Large and prominent company selling at the best value in a decade. Will new legislation hurt banks? Probably not this one.
Solid Rail company. It's Chinese. I'm going to say - come up with a 1 or 2 year dollar cost averaging plan on this one. The labor right violations, the recent attacks on human rights advocates' Google email accounts, and the large amount of U.S. debt are a few of many factors which could brew the perfect storm. If that storm comes you will want to be sure you can average down your cost basis. Also the P/E on this one is a little high. I'm going to say buy until the P/E hits 19 on this one, with a mid term averaging plan in mind.
It's no surprise that the entire bank sector is selling at bargain prices. With unemployment still rising, and new bank legislation looming, many investors are concerned about how much control the government will take, if any. Proposed banking tax would certainly lower net incomes, and make it nearly impossible for many sector components to grow their earnings. I believe that the mortgage meltdown and following economic recession has largely weeded out a significant portion of the bad banks. While there are certainly more toxic assets to pan out, and more banks will go under, it's harder for a failing bank to hide anything on their balance sheets. Here are two bank stocks the Moose thinks are good buys until their P/Es reach the upper teens:
Tsakos Energy Navigation Ltd. [TNP]
This company is probably the best prospect of this quarter (Q1, 2010). Based in Greece, Taskos has suffered low pricing due to domestic and regional political conflict. Corruption is also wide spread among the region. Even though Greece is a European Union member it's been warned that it will not receive a free bailout from it's tough economic times. As bad as it looks is probably about as bad as it gets. The political, economic, and corruption problems will likely ease within a few political cycles. Tsakos has more than enough Market Capital to weather the storm.
The Stock Market Moose bought it for $15.94 a share on December 8, 2009. The Moose expects this stock to make it the the mid twenties or thirties[30 to 50% appreciation] within a few years, and sees it to continue to be a good company into the long term future.
Clouds, and mobile computing, especially smart phones have been some of the hottest topics in tech for quite a while and aren't expected to give up their spots any time soon. Some of the major selling points of the cloud are that it's decentralized, hardware independent, and supports thin clients (i.e. a web browser is all you need). It's easy to imagine how major improvements in these areas will mean major improvements for smart phones, or any portable computing device. But It's important to remember that the hardware independence is only for the user. The amount of hardware needed to keep a cloud afloat is enormous. General-Purpose Computation on Graphics Hardware[GPGPU] promises the most dramatic speed ups in computation power in decades, and at a fraction of the cost and power consumption. In the chart below you can see the red line[GPU performance] is growing exponentially compared to the blue line [CPU performance] over the past decade. The list of software applications that are engineered to take advantage of GPU performance leaps is also growing exponentially. It's no longer just gamers or artists who benefit from high end graphics cards, because they are no longer exclusively for graphics. The slightly higher price of a computer with a high end graphics card, and the level of IT knowledge required to really understand what you are really getting has hampered some of the marketing potential of these new super processors. However, the Cloud is offering regular people the ability to take advantage of the latest and greatest simply by subscribing. A person using a cloud service never has to worry about a hard drive crash or an over heating processor. Top of the line applications are just there, and they just work. Major designers of high end graphics cards are AMD/ATI, IBM, Intel, and last but not least Nvidia. In fact Nvidia recognized the potential for mainstream GPGPU speed ups before any of its rivals, and has positioned itself to make sure that it benefits from it. There are lots of technical explanations and examples of why/how Nvidia is ahead of the other graphics chip makers, but the fundamental difference is that they were on board with GPGPU 10 years ago, and the other companies are struggling to even compete. The fact is that more powerful computers are needed, one of the major reasons now is to build a more powerful and energy efficient backbone of the Cloud, and Nvidia is currently the company that would capitalize from this the most by far. The financial fundamentals of Nvidia make it far from a good deal, but the potential for an explosion in the demand for high performance GPUs make us choose it as a speculative buy.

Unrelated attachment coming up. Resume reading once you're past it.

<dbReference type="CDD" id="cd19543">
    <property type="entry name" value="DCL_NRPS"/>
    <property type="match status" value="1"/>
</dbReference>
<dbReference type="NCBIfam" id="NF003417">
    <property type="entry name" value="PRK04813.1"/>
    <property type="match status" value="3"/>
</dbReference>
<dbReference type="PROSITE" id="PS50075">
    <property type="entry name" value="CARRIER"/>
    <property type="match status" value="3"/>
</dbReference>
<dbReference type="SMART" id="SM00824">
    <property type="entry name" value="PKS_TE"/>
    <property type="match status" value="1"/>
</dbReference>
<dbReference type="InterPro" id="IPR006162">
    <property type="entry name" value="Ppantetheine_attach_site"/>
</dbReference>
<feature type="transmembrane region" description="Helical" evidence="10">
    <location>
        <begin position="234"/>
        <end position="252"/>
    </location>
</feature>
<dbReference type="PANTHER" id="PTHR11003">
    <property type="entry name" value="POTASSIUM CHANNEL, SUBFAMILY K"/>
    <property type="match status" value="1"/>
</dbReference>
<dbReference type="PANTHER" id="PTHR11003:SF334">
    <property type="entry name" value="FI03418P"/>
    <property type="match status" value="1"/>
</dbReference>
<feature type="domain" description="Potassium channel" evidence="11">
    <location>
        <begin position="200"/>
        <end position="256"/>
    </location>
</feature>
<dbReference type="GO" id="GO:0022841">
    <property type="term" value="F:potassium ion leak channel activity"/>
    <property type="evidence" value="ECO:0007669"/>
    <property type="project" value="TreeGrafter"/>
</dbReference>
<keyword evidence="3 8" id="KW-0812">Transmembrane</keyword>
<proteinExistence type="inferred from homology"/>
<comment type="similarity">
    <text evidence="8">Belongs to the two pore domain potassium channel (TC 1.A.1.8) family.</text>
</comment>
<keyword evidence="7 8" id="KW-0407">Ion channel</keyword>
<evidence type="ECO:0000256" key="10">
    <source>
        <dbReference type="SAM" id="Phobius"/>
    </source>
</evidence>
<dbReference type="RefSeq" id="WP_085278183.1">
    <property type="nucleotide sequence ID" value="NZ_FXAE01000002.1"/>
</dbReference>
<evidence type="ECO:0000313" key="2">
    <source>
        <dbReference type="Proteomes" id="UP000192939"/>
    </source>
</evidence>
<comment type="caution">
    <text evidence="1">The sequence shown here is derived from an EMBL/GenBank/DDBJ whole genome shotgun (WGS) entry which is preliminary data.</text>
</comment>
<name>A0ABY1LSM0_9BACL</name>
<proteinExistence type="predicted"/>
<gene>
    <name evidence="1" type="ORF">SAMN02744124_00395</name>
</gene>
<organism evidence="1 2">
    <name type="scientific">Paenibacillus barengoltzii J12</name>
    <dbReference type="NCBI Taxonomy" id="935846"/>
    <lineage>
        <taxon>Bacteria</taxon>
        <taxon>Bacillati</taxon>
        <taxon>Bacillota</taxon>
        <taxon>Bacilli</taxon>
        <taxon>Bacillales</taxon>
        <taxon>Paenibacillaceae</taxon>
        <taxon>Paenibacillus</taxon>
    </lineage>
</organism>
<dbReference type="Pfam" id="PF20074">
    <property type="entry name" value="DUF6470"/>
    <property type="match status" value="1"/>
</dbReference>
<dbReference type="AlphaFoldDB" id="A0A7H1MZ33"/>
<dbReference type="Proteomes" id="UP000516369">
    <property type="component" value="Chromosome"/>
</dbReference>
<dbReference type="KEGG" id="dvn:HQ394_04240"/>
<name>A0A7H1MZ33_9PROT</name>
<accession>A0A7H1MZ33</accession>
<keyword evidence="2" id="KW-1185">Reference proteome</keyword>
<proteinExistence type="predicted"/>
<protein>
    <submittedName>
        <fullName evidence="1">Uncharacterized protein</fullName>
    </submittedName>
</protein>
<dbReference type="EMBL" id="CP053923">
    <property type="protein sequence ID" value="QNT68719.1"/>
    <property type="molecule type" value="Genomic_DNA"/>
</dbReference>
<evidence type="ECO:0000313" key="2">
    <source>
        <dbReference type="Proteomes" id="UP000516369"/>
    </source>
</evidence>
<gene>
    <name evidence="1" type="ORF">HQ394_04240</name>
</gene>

they are good. especially 10 year ones, and on metrics besides price. its easy to cook the books once, or even spread it over a few quarters, or even years. But, Eventually, it catches up with you. this is why long term health is important. I was trying to look for something good to say about technical analysis and this was as close as I got.
ISH [International Shipholding Corporation]
good book value,
good earnings history.
The only thing this stock lacks is consistent dividend payments. Big deal.
The moose bought it at $30.31 a share January 13, 2010.